Gold gains after 3-day drop on Asian buying, weaker dollar

Gold gains after 3-day drop on Asian buying, weaker dollar

Singapore: Gold rose on Wednesday as Asian buyers snapped up bullion after a three-day losing streak, taking the cue from a weaker dollar, with the ongoing euro zone debt crisis also supporting sentiment.

The dollar slipped 0.3% against a basket of currencies while the euro ticked higher but remained on shaky ground on worries about sovereign debt crisis in the euro zone, after top European financial officials acknowledged that Greece may have to restructure its debt.

“The slightly weaker dollar and some bargain hunting are helping gold’s rebound," said a Hong Kong-based dealer.

“But the market does not have a clear sense of direction and a lot of people are just waiting."

The premium on gold bars in Hong Kong increased 10 cents this week to between $1.30 and $1.80 per ounce over London spot prices as buying picked up, he said. Scrap selling was still muted, he added.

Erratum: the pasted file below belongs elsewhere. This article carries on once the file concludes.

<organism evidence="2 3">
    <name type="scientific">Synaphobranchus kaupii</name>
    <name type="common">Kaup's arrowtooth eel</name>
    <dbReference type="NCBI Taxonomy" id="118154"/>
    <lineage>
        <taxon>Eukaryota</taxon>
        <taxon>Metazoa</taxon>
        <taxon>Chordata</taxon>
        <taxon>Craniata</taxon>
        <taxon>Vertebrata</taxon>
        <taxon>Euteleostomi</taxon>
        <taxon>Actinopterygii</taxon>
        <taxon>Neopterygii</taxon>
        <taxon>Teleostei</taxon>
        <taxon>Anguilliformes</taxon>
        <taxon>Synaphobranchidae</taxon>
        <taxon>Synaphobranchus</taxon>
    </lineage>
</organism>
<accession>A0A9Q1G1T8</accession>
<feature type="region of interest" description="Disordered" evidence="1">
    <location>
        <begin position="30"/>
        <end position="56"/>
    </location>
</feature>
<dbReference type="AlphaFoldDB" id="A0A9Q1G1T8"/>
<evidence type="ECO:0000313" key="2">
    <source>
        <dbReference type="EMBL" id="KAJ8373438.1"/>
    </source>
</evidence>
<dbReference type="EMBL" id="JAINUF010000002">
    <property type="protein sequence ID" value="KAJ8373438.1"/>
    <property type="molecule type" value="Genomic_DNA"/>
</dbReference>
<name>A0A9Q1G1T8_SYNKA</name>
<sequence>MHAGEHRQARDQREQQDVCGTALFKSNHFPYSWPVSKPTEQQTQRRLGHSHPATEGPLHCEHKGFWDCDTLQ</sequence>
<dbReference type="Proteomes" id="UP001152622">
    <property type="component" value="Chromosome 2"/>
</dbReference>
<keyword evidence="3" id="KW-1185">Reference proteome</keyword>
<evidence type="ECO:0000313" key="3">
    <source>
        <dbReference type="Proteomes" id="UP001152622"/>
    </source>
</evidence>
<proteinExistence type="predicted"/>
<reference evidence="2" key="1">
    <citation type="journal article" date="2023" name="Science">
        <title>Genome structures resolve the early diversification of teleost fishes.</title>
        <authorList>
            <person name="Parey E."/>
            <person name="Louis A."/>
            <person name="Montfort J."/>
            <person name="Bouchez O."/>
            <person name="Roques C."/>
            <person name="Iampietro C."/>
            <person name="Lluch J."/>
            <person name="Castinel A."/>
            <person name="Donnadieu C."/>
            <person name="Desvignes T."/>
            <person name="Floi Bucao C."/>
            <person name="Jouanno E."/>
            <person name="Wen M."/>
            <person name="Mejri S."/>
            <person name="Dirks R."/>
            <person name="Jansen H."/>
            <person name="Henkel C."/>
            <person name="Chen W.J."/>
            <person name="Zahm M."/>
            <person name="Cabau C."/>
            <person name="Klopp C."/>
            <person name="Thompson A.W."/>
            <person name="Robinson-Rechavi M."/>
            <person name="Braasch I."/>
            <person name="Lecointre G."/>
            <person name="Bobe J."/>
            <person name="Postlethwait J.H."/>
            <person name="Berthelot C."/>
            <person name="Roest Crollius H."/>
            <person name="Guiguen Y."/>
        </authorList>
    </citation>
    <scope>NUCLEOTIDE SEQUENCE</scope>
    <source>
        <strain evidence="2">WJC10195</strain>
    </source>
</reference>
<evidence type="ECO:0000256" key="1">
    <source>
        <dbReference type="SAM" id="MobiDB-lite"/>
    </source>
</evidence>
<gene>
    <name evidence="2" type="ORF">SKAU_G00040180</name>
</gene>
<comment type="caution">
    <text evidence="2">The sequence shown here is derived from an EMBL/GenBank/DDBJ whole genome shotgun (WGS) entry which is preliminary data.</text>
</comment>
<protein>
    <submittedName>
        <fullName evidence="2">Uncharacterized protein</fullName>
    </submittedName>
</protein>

Spot gold gained 0.4% to $1,490.99 an ounce by 9:55am, US gold rose 0.8% to $1,491.10.

The technical outlook for bullion remains bearish for the short term. Spot gold is expected to continue its fall towards $1,456 an ounce, said Reuters market analyst Wang Tao.

“Gold can face more downside pressure technically, if prices break below the 50-day moving average at about $1,470," said Ong Yi Ling, an analyst at Phillip Futures.

The long-term outlook for bullion still looks bright, and expectations that Greece will restructure its debt may drive some investors to seek safe haven in gold, she said.

Spot silver rose 1.3% to $34.36 an ounce. US silver climbed more than 2% to $34.37.

Spot silver hit an all-time high at $49.51 in late April, buoyed by strong investment demand. But prices have fallen more than 30% since as successive margin hikes in COMEX silver futures which nearly doubled trading costs drove investors away.

Holdings in the iShares Silver Trust , the world’s largest silver-backed exchange-traded fund, dropped 8% from its peak in late April to 10,487.38 tonnes by 17 May.

“Given that the key driver of prices remains investment demand, they are likely to remain volatile until they find support from physical demand, which we expect to materialise around the low-$30s," Barclays Capital said in a research note.

Spot platinum edged up 0.4% to $1,768.74, recovering from a low of $1,744.20 hit on Tuesday, its weakest since end of March. Spot palladium was flat at $719.72.

Palladium, by far the worst performing precious metal with a 10% year-to-day decline, is likely to stage a better run than platinum this year on booming automotive industry in emerging economies such as China and India and concerns on ebbing supply, analysts said in a Reuters poll.